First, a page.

Rossana Orlandi Gallery

The Ro Plastic Prize will be awarded during the Milan Furniture Fair at the Da Vinci museum, two blocks away from Orlando's fashionable shop and gallery. Parallel to the contest event, Orlandi is presenting an exposition of unique pieces made from recycled plastic. Called “Ro Plastic-Master’s Pieces”, it will be hosted at the Railway Pavilion of the Museo Nazionale Scienza e Tecnologia Leonardo da Vinci.    

“We invited artists, designers and architects to interpret for the first time in their life a project that we could sell at an auction,” she explains, muting an insistently squealing phone. “There will be Patricia Urquiola, Formafantasma, Nacho Carbonell, Barnaba Fornasetti, Piet Hein Eek, Piero Lissoni and many others.” Trying to remember their names (something she admits being bad at), she talks about friends and professionals in the design field who characterise and influence her multifaceted art-business approach.

“I do not want designers with just one vision, but different points of view. I have been doing this job for years now, so I like to see their thought evolving and transforming. That’s what I’m looking for in the contest, in artists and designers. It's what has always interested me. It consoles me to know that there is not one single future, but that diverse worlds are on the way.”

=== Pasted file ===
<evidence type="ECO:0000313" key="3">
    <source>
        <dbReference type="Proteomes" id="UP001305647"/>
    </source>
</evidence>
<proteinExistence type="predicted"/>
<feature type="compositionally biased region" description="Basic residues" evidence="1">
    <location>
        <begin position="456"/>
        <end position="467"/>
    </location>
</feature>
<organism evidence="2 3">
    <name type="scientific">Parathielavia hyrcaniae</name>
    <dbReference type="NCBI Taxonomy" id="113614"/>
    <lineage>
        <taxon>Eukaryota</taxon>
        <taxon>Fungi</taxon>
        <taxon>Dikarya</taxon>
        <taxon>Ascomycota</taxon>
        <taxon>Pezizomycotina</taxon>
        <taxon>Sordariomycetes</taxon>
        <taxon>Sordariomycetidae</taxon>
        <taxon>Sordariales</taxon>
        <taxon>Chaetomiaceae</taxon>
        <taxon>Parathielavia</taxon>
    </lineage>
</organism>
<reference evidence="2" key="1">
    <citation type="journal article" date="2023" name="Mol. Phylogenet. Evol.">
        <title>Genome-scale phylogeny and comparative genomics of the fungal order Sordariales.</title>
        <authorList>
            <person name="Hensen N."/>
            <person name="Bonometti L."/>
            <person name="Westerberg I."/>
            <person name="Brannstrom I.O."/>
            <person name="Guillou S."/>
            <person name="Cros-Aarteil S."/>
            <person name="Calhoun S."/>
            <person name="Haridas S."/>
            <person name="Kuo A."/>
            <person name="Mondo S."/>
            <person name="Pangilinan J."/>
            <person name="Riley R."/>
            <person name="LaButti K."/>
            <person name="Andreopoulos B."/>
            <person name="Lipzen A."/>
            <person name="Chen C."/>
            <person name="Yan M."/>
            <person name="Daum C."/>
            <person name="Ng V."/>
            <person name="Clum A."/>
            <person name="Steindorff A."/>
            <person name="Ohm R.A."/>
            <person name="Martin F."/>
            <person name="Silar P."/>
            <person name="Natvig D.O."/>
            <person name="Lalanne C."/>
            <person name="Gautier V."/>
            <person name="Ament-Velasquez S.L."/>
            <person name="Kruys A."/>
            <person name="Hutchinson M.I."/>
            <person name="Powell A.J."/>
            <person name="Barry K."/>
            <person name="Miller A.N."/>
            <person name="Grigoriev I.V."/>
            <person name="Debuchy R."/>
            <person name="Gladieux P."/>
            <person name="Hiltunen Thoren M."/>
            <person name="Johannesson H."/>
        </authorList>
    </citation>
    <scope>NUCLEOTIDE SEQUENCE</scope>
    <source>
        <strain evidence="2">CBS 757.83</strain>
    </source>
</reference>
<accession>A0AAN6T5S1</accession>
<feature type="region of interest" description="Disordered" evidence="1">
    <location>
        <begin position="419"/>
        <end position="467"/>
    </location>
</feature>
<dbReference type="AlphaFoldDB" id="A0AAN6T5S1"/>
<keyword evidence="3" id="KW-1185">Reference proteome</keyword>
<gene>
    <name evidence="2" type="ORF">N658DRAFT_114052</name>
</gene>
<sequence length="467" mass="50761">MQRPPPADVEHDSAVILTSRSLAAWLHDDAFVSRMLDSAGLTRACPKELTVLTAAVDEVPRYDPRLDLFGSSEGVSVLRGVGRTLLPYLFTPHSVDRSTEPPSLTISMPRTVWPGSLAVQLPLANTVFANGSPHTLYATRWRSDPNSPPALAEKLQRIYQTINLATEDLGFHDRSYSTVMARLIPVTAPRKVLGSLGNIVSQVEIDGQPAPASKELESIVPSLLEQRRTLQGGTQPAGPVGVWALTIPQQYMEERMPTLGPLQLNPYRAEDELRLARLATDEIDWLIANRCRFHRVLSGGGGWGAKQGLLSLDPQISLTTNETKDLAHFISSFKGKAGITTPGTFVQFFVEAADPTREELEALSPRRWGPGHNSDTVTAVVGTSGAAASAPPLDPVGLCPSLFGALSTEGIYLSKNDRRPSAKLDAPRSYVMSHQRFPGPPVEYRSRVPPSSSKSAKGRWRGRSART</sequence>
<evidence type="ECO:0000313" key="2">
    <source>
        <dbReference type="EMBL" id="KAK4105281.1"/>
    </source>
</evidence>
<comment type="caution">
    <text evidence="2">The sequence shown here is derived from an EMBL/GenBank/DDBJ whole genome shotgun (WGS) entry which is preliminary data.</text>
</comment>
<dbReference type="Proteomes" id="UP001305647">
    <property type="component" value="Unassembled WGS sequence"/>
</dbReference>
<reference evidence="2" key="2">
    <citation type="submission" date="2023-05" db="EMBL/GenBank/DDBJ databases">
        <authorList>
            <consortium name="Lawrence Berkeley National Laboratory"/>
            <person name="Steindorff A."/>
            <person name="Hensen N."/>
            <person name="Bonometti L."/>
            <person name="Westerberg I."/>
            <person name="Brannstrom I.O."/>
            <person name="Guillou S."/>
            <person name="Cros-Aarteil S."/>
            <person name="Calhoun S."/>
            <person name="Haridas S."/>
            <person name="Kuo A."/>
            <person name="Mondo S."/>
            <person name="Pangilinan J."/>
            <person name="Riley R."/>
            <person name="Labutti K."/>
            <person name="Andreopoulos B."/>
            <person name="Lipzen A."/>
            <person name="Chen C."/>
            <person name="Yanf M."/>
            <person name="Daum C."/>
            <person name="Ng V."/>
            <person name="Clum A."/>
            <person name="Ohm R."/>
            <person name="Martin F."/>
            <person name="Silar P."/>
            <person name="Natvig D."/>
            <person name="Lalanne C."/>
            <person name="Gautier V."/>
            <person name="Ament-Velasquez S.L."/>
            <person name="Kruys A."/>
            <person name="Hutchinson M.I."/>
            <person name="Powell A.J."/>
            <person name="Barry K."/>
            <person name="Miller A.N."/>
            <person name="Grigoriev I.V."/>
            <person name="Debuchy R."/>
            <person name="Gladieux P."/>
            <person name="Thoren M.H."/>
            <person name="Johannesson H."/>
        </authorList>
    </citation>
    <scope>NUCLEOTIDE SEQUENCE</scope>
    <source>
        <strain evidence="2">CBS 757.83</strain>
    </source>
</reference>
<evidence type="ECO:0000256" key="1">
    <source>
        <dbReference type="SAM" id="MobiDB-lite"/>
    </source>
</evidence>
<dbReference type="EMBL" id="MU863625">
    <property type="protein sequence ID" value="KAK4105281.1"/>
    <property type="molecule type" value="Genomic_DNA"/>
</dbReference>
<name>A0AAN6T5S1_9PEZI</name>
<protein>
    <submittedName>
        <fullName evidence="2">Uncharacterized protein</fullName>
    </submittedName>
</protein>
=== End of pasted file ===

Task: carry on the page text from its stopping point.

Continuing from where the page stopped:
Rossana Orlandi. Portrait by Giovanni Gastel
Rossana Orlandi. Portrait by Giovanni Gastel
Prize:
Ro Plastic Prize
Venue:
Museum of Science and Technology
Address:
Via San Vittore 21, Milan
Date:
10th April 2019
Exhibition title:
Plastic-Master's Pieces
Venue:
Railway Pavilion of the Museum of Science and Technology
Address:
Via San Vittore 21, Milan
Opening dates:
9th-14th April 2019 (Milan Design Week)
Exhibition:
exhibition of the finalist projects of the Ro Plastic Prize
Venue:
garden of Rossana Orlandi Gallery
Address:
via Matteo Bandello 14, Milan
Opening dates:
9th-14th April 2019 (Milan Design Week)